I collect used stamps world wide: any used stamp of this list is very much apreciated.
|1886, 1 January: Burma is proclaimed a British colony. February: Burma is proclaimed a province of British India.|
Starting in 1854, Burma used the stamps of British India without any form of overprinting. The stamps can only be identified when used by the postmarks which from 1856 were specially made for Burmese post offices.
The first post office opened in 1827 in Akyab. Ten years later also in Kyouk Phyoo, Ramree, Sandway and Moulmein. In 1852 a postmaster was apointed in Rangoon and opstal service extended to Pegu province. At that thime 22 post offices existed with . In 1860 a post office opened on Andaman Islands in Port Blair. In 1862 in Pegu province. From 1869 to 1885 agencies were opened in Mandalay and Bhamo. In 1887 posts were used by boat or rail. Airpost existed from 1933 between England, Akyab and Rangoon.
|On 1 April 1937, Burma became a separately administered colony of Great Britain, and Ba Maw became the first Prime Minister and Premier of Burma. Ba Maw was an outspoken advocate for Burmese self-rule, and he opposed the participation of Great Britain, and by extension Burma, in World War II. He resigned from the Legislative Assembly and was arrested for sedition. In 1940, before Japan formally entered the war, Aung San formed the Burma Independence Army in Japan.|
1 Rupie = 16 Annas. 1 Anna = 12 Pies.
|The Empire of Japan invaded Burma in 1942; this continued through 1943 when the State of Burma was proclaimed in Rangoon. Japan never succeeded in fully conquering all of the colony, however, and insurgent activity was pervasive, though not as much of an issue as it was in other former colonies. By 1945, British-led troops, mainly from the British Indian Army, had regained control over most of the colony.|
British troops in Burma during WWII (1941-45) used British India stamps
|The Japanese invaded Burma from the south from April to May 1942. The Japanese had assisted formation of the Burma Independence Army, and trained the Thirty Comrades, who were the founders of the modern Armed Forces (Tatmadaw). The Burmese hoped to gain support of the Japanese in expelling the British, so that Burma could become independent. In 1943 Japan nominally declared the colony independent as the State of Burma on 1 August 1943.|
Monetary system: from October 1942: 1 Rupie = 100 Cent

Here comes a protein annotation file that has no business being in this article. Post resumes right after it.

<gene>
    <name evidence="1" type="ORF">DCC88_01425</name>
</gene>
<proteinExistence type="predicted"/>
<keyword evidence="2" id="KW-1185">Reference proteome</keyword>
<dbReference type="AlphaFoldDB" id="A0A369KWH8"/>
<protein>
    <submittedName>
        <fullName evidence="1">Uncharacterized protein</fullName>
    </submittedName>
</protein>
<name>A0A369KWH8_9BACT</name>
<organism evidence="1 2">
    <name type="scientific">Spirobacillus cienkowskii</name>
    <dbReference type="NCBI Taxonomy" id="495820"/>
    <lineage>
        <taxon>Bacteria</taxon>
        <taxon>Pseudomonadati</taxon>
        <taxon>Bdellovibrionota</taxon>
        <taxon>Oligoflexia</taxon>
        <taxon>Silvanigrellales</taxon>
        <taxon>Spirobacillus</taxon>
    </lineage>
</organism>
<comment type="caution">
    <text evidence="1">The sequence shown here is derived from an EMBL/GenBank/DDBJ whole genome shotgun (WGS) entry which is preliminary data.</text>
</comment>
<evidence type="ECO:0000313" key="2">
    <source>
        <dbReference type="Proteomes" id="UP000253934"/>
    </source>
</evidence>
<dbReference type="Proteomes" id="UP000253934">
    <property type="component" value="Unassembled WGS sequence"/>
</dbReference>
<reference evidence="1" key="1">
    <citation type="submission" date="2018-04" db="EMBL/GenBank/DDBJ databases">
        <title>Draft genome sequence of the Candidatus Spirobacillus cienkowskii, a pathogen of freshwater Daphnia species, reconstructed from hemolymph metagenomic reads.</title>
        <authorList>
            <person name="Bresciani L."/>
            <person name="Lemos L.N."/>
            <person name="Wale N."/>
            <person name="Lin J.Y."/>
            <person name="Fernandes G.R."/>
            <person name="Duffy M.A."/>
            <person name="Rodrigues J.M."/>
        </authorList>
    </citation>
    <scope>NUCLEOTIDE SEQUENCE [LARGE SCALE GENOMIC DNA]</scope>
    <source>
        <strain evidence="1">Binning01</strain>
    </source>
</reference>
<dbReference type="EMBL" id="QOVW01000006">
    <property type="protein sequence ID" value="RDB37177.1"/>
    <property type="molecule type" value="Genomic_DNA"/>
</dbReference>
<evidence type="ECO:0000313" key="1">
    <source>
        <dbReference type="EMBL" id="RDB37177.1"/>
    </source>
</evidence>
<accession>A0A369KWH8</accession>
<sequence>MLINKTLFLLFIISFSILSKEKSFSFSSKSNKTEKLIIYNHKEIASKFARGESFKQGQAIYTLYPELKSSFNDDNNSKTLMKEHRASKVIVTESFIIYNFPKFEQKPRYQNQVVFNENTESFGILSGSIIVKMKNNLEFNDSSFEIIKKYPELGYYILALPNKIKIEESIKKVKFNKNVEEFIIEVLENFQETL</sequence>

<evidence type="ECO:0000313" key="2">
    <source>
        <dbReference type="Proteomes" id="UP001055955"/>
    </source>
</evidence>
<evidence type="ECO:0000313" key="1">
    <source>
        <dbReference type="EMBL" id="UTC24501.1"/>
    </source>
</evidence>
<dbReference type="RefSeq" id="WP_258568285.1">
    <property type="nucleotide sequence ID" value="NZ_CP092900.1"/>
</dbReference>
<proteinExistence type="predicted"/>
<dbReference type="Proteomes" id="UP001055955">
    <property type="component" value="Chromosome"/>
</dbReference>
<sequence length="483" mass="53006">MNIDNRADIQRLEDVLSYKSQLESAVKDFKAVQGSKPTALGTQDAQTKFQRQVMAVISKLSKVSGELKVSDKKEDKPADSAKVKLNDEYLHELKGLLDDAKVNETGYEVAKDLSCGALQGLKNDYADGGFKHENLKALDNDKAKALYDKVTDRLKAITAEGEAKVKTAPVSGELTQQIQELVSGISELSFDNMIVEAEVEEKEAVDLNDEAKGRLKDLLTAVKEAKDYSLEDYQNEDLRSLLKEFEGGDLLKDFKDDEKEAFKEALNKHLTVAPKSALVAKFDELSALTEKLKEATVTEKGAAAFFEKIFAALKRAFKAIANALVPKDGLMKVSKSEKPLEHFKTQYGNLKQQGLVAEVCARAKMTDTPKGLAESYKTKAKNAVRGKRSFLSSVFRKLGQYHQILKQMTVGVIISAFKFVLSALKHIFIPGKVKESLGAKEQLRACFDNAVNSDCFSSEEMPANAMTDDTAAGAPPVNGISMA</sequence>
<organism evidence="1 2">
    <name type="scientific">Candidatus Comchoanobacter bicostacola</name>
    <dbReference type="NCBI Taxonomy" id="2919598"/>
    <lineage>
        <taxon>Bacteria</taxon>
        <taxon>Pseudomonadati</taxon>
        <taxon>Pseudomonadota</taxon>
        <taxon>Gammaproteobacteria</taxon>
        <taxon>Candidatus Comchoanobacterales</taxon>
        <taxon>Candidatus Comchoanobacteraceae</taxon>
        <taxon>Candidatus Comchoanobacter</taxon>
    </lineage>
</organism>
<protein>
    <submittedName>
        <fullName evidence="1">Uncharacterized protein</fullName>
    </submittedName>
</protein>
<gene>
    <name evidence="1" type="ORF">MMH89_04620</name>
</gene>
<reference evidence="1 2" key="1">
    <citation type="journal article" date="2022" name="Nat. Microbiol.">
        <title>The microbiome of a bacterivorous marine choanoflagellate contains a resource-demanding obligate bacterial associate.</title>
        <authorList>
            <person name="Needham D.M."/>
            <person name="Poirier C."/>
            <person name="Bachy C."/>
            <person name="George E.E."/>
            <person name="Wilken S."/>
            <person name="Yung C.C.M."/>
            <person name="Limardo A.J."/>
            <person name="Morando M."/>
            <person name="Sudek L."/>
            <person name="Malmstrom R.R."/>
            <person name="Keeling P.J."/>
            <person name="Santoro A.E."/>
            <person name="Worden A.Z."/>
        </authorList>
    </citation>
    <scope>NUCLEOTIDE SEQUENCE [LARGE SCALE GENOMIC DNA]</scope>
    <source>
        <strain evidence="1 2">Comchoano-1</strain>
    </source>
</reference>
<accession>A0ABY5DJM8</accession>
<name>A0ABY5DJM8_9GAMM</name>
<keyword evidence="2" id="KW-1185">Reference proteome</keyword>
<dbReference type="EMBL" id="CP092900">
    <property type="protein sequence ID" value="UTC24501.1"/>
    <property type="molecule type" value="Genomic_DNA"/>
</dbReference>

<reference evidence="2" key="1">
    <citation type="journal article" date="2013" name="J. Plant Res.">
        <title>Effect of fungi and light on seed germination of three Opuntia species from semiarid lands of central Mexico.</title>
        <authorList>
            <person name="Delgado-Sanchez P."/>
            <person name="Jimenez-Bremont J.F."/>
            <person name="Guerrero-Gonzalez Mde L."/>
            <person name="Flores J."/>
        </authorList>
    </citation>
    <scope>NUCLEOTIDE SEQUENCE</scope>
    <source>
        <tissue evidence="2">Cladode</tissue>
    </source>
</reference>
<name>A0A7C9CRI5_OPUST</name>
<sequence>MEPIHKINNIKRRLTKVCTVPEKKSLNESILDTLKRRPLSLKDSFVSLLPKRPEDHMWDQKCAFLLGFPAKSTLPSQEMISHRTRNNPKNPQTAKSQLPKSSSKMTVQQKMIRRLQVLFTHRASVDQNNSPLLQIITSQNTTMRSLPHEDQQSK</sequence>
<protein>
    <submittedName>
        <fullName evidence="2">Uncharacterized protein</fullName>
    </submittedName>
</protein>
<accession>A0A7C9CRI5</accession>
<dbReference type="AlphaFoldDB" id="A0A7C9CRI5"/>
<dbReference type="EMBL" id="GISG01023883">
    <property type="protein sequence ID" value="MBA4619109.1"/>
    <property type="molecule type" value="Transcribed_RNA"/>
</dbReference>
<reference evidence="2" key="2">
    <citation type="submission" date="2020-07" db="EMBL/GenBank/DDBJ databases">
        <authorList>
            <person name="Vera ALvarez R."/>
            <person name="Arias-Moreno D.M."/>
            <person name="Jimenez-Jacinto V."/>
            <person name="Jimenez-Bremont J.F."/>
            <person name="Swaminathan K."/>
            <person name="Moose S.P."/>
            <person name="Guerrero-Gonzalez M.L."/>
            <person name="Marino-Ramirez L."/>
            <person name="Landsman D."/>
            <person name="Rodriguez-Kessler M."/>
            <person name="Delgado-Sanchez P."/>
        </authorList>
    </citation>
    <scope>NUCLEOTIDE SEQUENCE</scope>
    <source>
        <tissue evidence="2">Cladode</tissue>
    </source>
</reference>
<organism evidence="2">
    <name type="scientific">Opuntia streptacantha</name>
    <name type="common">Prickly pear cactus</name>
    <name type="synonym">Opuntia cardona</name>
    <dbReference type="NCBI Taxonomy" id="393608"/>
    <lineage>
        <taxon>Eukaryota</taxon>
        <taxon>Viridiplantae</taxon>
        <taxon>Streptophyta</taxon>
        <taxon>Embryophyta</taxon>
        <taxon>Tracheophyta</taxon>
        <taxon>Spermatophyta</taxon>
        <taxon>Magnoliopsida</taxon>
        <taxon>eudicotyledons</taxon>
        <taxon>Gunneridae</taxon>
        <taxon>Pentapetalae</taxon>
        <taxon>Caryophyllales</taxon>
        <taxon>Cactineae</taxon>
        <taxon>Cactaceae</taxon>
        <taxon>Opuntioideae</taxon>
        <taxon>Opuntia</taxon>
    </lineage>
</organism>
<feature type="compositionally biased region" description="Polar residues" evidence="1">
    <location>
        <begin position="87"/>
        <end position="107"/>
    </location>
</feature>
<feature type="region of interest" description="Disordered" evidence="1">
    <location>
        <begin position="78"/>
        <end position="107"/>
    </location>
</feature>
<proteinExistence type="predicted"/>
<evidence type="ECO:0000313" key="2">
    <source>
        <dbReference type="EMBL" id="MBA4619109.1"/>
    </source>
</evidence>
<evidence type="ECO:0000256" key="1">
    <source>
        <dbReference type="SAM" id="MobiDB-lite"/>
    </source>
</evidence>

In May 1942, during the invasion and before the establishment of the Japanese military administration, the British Burma stamps were overprinted with a peacock (the Burmese national bird) in all kinds of types, and were put on sale by the "Public Order Committee" under the "Burma Independent Army" in Southern Burma. Be carefull when paying too much for these creations, as probably most surcharges are fakes. Also letters with THA HAN PHAUNG are fakes.
Under the instruction of Shizuo Yano, chief of the Committee for re-establishment of Burmese Postal Service, the Yano seal stamps were hastily printed in time for the opening on 1 June 1942. Soon afterward the Farmer 1 anna was prepared: printing started on 11 June (and continued until 25 June), and stamps were sold from 15 June.
Various Japanese stamps were also overprinted for use in Burma from 22 September.
The postage for 1st class letter changed from 1 anna to 5 cents on 15 October 1942, so the unsold stamps were overprinted 5C, and the Showa stamps were re-overprinted in cents.
Under the Japanese Occupation in South-East Asia the Japanese stamps were also valid without overpint.
On 15 February 1943 Burmese National Emblem stamps were issued big enough to be affixed above the embossed portrait of George VI.
|On 1 August 1943 Japan nominally declared the colony independent as the State of Burma. Under a hastily drawn up constitution which incorporated both democratic and totalitarian elements, Burma was to be "a fully independent and sovereign nation" ruled over by the Naingandaw Adipadi, or Head of State. The man chosen for this position was the Burmese nationalist Ba Maw. When informed of the impending transfer of eastern Shan State to Thailand, Ba Maw was naturally less than happy. At a meeting with Tojo, the Japanese strongman, in Singapore, Ba Maw commented that "Neither the Burmese nor the Shans will be completely happy about the dismemberment of the Shan territory and its people". Tojo was apologetic, but explained that Japan had promised eastern Shan State to Thailand as the price for becoming an ally. "But we have come in with you too", said Ba Maw, "and we also have our claims". However, many Burmese began to believe the Japanese had no intention of giving them real independence. Under Japanese occupation, 170,000 to 250,000 civilians died.|
|Saharat Thai Doem (Thai: "Unified former Thai Territories") was an administrative division of Thailand.|